The Costs and Benefits of Intensive Forest Management2012Ingår i: Journal of Benefit-Cost Analysis, ISSN 2152-2812, Vol. 3, nr 4Artikel i tidskrift (Refereegranskat)
    Abstract [en]

    This paper presents an approach for studying the socio-economic benefits and costs (CBA) of the introduction of intensified management measures in forestry. Besides from valuation of changes in timber production, assessments of different types of externalities are included in the assessment. The model is exemplified with the use of data from a Swedish governmental study undertaken in 2009 which present impacts on the Swedish forest sector if intensified management measures are applied on environmentally low-valued land and abandoned agricultural lands. The CBA shows that intensified management measures typically are private financially profitable. If these measures also become profitable from the society’s point of view depend on the size of the external effects including carbon balance.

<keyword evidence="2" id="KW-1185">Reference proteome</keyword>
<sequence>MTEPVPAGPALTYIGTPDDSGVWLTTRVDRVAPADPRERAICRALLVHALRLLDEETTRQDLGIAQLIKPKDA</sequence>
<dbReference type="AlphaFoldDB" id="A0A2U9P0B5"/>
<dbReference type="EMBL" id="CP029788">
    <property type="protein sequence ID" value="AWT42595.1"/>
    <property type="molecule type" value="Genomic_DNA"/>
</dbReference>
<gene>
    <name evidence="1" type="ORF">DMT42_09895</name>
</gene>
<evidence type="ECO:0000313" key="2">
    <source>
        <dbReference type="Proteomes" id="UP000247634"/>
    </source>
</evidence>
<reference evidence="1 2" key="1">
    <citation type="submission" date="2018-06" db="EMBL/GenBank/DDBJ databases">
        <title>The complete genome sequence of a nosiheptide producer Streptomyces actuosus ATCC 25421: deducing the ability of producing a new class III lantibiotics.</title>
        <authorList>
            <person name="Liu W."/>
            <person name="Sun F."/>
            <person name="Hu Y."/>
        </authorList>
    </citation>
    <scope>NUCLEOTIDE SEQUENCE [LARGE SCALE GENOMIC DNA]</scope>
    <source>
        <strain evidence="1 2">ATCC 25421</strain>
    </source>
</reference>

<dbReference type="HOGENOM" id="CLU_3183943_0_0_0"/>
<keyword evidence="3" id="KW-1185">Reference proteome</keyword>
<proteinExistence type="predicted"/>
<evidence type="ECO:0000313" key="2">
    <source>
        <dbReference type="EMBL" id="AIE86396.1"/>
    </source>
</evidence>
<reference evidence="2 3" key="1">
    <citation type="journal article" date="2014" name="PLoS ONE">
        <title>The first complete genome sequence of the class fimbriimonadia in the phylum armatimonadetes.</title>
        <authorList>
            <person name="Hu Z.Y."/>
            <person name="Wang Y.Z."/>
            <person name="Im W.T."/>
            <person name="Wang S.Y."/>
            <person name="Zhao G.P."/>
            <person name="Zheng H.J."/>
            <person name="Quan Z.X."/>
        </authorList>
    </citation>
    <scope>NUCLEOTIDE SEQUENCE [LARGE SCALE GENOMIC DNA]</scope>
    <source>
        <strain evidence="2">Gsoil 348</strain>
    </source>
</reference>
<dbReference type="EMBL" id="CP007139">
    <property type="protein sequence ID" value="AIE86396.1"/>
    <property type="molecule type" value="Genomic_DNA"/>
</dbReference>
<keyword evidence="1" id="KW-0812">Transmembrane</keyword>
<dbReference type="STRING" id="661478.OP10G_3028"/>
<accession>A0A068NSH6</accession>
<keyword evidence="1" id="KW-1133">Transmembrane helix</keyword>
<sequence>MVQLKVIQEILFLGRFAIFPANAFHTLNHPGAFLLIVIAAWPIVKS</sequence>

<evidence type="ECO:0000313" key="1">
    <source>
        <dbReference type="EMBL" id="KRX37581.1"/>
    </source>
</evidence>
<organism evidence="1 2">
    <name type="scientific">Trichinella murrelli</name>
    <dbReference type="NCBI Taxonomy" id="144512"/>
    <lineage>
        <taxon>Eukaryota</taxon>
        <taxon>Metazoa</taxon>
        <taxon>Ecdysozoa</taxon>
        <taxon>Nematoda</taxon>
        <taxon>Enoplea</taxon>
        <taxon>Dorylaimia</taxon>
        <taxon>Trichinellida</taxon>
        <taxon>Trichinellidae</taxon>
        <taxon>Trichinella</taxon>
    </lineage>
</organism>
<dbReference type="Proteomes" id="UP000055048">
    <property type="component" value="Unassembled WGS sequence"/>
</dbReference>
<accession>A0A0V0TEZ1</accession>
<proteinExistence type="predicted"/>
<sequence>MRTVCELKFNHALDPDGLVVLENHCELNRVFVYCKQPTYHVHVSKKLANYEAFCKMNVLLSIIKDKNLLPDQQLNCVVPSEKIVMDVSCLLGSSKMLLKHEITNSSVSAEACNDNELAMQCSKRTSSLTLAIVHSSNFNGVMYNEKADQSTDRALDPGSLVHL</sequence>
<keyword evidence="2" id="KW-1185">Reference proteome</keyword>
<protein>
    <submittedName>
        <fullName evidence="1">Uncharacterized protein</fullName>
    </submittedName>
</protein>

• 7.
    Brännlund, Runar
    et al.
    Umeå universitet, Samhällsvetenskaplig fakultet, Nationalekonomi.
    Lundgren, Tommy
    Umeå universitet, Samhällsvetenskaplig fakultet, Handelshögskolan vid Umeå universitet.
    A Dynamic Analysis of Interfuel Substitution for Swedish Heating Plants2004Ingår i: Energy economics, Vol. 26Artikel i tidskrift (Refereegranskat)
  • 8.
    Brännlund, Runar
    et al.
    Umeå universitet, Samhällsvetenskapliga fakulteten, Centrum för miljö- och naturresursekonomi (CERE).
    Lundgren, Tommy
    Umeå universitet, Samhällsvetenskapliga fakulteten, Centrum för miljö- och naturresursekonomi (CERE). wedish University of Agricultural Sciences, Umeå.